U.S. and China Meet for First Nuclear Talks in Half a Decade, Taiwan at Forefront

U.S. and China Meet for First Nuclear Talks in Half a Decade, Taiwan at Forefront

U.S. and China Meet for First Nuclear Talks in Half a Decade, Taiwan at Forefront (Source: depositphotos)

China has increased its military presence surrounding the island throughout the last four years and has never denied the use of force to annex Taiwan

The United States and China, for the first time in five years, reopened semi-nuclear agreement talks. Two American delegates who were present at the official meeting mentioned that Beijing’s delegates assured their American counterparts that they would not use nuclear threats in relation to Taiwan.

After their US counterparts expressed concerns that China might use, or threaten to use nuclear weapons if they lost a fight over Taiwan, the Chinese delegates reassured them. Beijing considers the democratically run island to be a part of its territory and Taipei’s administration disputes this.

Former government officials and scholars who can speak authoritatively about their government’s position -even if they are personally engaged in determining it- usually participate in Track Two sessions. Track One refers to government-to-government talks.

The two-day deliberations took held in a conference room of a Shanghai hotel, and roughly six delegates, including former officials and professors, represented Washington.

In response to inquiries from Reuters, a State Department representative stated that Track Two discussions might be “beneficial”. Despite being informed about the meeting in March, the department did not attend, according to the spokeswoman.

During the informal talks between the nuclear-armed nations, authorities in Washington and Beijing accused one another of negotiating in bad faith as they disagreed on a number of important geopolitical and economic matters.

In November, the two nations briefly resumed their Track One nuclear armament talks, but since then, the talks have stopped, with a senior U.S. official openly voicing dissatisfaction with China’s attitude.

The Pentagon warned in October that China would also consider nuclear use to restore deterrence if a conventional military defeat in Taiwan threatened CCP rule. The Pentagon believes that Beijing’s nuclear arsenal rose by more than 20% between 2021 and 2023.

China has increased its military presence surrounding the island throughout the last four years and has never denied the use of force to annex Taiwan.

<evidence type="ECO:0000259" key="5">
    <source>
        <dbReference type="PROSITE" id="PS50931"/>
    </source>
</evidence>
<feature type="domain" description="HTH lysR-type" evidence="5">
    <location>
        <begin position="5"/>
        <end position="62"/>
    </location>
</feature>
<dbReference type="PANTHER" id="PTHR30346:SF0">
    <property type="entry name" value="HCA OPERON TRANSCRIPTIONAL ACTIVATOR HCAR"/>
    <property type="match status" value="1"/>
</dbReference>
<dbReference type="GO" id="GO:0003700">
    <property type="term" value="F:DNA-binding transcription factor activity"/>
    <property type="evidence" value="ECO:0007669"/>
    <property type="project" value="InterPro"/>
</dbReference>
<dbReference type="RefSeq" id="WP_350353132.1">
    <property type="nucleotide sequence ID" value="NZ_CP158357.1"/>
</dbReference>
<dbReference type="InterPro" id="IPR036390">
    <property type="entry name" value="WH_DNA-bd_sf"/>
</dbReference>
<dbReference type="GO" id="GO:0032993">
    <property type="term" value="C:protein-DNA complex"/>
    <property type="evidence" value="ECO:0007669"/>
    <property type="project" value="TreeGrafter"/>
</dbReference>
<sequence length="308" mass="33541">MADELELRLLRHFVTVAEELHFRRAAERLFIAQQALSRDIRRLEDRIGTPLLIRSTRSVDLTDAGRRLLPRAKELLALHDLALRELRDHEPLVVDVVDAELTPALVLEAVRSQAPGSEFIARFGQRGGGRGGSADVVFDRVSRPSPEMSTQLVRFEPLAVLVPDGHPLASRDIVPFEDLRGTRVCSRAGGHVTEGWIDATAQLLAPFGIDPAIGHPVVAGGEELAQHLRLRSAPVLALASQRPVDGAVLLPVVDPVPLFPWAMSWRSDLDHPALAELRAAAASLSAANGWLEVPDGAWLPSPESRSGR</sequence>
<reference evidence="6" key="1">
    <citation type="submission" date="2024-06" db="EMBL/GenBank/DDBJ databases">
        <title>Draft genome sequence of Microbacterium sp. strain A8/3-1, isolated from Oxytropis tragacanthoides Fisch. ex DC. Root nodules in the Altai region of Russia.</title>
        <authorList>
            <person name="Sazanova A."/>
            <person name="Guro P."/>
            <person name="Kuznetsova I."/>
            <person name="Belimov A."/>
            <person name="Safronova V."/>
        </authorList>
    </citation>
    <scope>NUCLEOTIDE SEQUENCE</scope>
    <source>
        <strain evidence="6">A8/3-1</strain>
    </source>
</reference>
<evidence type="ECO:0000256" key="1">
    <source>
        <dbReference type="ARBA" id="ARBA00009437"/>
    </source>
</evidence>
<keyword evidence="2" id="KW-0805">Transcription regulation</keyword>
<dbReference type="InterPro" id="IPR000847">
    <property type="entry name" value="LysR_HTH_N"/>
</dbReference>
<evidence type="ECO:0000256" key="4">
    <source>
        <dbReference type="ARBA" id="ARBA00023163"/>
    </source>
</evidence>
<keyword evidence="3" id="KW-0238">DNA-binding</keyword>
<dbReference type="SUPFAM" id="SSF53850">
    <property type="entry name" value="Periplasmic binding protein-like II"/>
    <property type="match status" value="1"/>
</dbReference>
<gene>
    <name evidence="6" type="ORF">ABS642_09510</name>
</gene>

The two-decade nuclear weapons and posture discussion came to a standstill in 2019 after the Trump administration withdrew funding for the Track Two negotiations.

Only the Shanghai meeting addressed nuclear weapons and posture in depth after the COVID-19 epidemic, but semi-official talks on larger security and energy problems were resumed after the outbreak.

The director of the Pacific Forum research group, Santoro, is headquartered in Hawaii. He said that there were “frustrations” during the most recent talks, but both delegations found value in carrying on their conversation. More talks were scheduled for 2025, he stated.

According to estimates made by the U.S. Department of Defense last year, Beijing now possesses 500 nuclear warheads in operation and is likely to field more than 1,000 by 2030.

The United States and Russia have arranged 1,770 and 1,710 active warheads, respectively. According to the Pentagon, most of Beijing’s weapons will probably be kept at higher readiness levels by 2030.

China has also taken measures to modernize its arsenal since 2020. They have launched the production of its next-generation ballistic missile submarine, testing the warheads for hypersonic glide vehicles, and regularly patrolling the sea with nuclear weapons.

China possesses the “nuclear triad”—weapons on land, in the air, and at sea—that characterize a serious nuclear power.

Santoro stated that one of the main issues the U.S. side wished to address was if China continued to adhere to its limited deterrence and no-first-use principles, which stem from the development of its first nuclear weapon in the early 1960s.

Risks Involved

In May, Bonnie Jenkins, a top U.S. arms control official, reported to Congress that China had not reacted to suggestions Washington had made last year during formal negotiations to reduce the risk of nuclear weapons.

Additional government-to-government meetings have not yet been approved by China. The State Department spokesman told Reuters that Beijing’s “refusal to substantively engage” in talks over its nuclear build-up raises concerns about its “no-first-use” policy, which is “already ambiguous,” as well as its nuclear doctrine in general.

According to U.S. delegates, the Chinese initiatives were characterized as a modernization program based on deterrence, aimed at adapting to advancements like enhanced U.S. missile defenses, enhanced monitoring capabilities, and fortified alliances.

The prospect of using nuclear weapons if deterrence fails is part of Washington’s nuclear doctrine, though the Pentagon claims it would only contemplate so in dire situations. It gave no details at all.

A delegation from China “pointed to studies that said Chinese nuclear weapons were still vulnerable to U.S. strikes – their second-strike capability was not enough”, Morris stated.

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